Monday Medical: Hydrate for health
As adults, our bodies are about 60 percent water, and the cells in our body need water to do their daily tasks, from processing food to moving out waste.
So it stands to reason that, when we’re dehydrated, our health suffers.
“Drinking an adequate amount of fluid helps with cellular metabolism,” said Pam Wooster, clinical dietitian and certified diabetes educator. “It helps prevent constipation, keeps our skin supple — there are many different roles that hydration plays.”
That’s especially important during summer, when you may find your body needs more fluids than usual.
“If we’re exercising and sweating, or at a higher altitude, or in an environment where temperatures are hotter, we tend to lose a little more fluid through our skin,” Wooster said. “We want to replace that fluid.”
Following are Wooster’s tips for staying hydrated.
- Aim for eight to 10 glasses of fluid per day, at least half of them from water.
- Drink an eight-ounce glass of water upon waking, then drink a glass of water with every meal and when taking supplements.
- Have water available — at your bedside, in your purse, on a long walk — so you can drink as you’re thirsty.
- When drinking alcohol, match each glass of wine or beer with a large glass of water.
- Drink a glass or two of water before exercising, and drink again during or after exercise.
- Monitor your weight before and after exercising. If it stays the same, you’ve maintained your hydration. If it drops, you likely fell behind in your fluid intake. “When you’re getting dehydrated during exercise, your level of performance will decrease more quickly than if you’re maintaining your hydration,” Wooster said.
- Beware of over-hydrating, in which so much water is consumed that sodium levels drop. This concern is most prevalent when exercising for longer periods of time; for those times, use sports drinks with electrolytes and carbohydrates.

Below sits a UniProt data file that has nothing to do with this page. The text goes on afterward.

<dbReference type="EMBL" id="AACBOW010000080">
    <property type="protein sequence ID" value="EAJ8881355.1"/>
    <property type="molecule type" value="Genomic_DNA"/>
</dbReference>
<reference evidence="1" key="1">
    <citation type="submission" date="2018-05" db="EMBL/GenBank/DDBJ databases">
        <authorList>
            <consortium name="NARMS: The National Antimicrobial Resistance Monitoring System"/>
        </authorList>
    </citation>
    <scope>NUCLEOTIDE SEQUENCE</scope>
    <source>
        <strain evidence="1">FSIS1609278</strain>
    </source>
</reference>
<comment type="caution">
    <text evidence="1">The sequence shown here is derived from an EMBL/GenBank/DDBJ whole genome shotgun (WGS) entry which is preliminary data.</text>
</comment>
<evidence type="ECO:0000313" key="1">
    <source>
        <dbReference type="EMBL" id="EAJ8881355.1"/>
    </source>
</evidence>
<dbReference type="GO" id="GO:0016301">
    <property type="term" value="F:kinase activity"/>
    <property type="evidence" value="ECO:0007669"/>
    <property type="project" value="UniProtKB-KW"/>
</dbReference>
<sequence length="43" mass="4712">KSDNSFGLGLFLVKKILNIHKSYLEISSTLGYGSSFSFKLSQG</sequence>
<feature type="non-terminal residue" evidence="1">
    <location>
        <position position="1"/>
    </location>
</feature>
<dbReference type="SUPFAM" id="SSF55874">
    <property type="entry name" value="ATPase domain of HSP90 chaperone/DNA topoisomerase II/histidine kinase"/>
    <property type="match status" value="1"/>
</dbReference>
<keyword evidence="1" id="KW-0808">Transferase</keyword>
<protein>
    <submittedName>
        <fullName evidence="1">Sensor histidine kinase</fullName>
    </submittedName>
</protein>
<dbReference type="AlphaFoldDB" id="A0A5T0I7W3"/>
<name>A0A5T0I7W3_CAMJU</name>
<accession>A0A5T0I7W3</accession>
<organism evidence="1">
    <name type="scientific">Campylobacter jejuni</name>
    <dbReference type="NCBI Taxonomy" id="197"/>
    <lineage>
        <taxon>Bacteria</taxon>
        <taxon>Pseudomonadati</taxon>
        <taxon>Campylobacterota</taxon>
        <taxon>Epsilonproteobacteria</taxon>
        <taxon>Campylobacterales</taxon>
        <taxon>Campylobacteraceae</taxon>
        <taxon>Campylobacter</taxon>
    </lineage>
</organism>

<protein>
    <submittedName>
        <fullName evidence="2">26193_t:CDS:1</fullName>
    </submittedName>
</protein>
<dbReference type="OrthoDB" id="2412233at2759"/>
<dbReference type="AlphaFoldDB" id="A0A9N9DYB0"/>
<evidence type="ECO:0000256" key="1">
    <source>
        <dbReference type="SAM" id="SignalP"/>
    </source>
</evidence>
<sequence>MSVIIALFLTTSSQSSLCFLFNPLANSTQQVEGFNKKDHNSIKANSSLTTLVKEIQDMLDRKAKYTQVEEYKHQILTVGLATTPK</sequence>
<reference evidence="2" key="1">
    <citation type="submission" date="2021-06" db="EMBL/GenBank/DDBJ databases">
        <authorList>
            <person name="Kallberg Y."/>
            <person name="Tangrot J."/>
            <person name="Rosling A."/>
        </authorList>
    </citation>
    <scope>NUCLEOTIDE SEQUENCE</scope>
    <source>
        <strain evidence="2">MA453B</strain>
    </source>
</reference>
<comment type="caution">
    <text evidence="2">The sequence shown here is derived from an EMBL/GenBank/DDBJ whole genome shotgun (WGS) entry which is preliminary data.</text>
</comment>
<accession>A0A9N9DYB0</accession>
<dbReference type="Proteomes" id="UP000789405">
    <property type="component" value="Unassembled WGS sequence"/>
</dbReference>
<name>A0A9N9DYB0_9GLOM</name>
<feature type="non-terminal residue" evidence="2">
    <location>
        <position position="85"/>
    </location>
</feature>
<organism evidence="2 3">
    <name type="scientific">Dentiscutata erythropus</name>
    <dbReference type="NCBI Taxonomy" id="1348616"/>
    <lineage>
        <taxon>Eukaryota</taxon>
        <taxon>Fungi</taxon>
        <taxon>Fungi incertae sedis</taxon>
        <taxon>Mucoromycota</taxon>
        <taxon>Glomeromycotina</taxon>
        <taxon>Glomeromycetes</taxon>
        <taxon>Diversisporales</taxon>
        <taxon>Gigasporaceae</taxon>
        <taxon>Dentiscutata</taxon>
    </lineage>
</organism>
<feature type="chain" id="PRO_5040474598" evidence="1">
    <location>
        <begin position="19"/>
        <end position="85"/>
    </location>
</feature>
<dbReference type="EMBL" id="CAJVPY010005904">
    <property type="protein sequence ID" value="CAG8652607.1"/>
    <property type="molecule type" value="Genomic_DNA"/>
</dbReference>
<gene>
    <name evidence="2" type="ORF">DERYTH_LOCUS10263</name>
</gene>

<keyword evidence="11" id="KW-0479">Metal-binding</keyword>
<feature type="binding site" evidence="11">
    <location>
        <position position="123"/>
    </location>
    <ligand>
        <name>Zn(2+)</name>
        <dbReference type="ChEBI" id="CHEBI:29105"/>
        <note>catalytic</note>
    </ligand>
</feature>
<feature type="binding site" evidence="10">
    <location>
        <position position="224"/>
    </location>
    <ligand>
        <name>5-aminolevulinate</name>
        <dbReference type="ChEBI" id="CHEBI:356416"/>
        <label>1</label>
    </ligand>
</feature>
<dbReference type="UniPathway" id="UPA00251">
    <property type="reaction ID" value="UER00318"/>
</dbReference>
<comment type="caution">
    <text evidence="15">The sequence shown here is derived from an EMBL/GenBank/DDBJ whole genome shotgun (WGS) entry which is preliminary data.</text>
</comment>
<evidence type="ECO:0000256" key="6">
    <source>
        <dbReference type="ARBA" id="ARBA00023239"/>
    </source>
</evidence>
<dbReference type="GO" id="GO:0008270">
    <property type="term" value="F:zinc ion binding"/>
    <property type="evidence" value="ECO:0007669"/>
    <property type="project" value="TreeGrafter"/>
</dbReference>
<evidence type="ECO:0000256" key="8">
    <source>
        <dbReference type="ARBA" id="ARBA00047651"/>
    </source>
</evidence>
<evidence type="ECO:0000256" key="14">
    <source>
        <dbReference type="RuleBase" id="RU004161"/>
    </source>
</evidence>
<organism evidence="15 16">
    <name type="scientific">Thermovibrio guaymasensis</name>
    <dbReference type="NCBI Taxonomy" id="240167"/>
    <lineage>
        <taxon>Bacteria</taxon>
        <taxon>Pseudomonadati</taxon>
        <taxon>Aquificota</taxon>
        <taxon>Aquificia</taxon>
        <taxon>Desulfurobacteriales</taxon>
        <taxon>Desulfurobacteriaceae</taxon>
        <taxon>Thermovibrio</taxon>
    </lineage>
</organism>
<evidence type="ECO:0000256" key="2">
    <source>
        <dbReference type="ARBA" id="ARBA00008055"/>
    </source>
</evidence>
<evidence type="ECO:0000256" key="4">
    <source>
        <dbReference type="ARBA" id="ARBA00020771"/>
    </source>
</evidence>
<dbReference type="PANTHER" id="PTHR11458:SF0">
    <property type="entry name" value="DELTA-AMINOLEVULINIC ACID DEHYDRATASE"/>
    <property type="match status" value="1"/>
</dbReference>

- Choose water. Juices, milk, soups and sports drinks are other options to consider with hydration, as are high-moisture fruits and vegetables, such as watermelon and cucumber.
If dehydration does strike, be aware of signs and symptoms. For mild to moderate dehydration, those include headache, muscle cramps and dark urine. Symptoms of more severe dehydration may include dizziness, fainting, lack of energy, dry skin, very dark urine or an inability to pass urine, elevated heart rate, increased breathing, and feeling confused or irritable.
Infants, children and the elderly may need help monitoring their hydration. Signs of dehydration in infants and children may include dry lips, pasty skin and acting cranky or upset. Children may complain of a headache, while infants may cry without tears and not wet diapers as they normally do.
“Children have a less-heightened awareness that, ‘I feel this way, I need to drink,’” Wooster said. “Parents should make that leap for them.”
The elderly are also more at risk of dehydration.
“As we get older, we lose a sense of thirst, so we need to be more aware of our fluid needs,” Wooster said.
When you’re experiencing mild or moderate dehydration, the solution is easy: Grab a glass of water and drink.
“Most times, after people drink a glass or two of water, they start feeling better, and their headache and other symptoms subside,” Wooster said.
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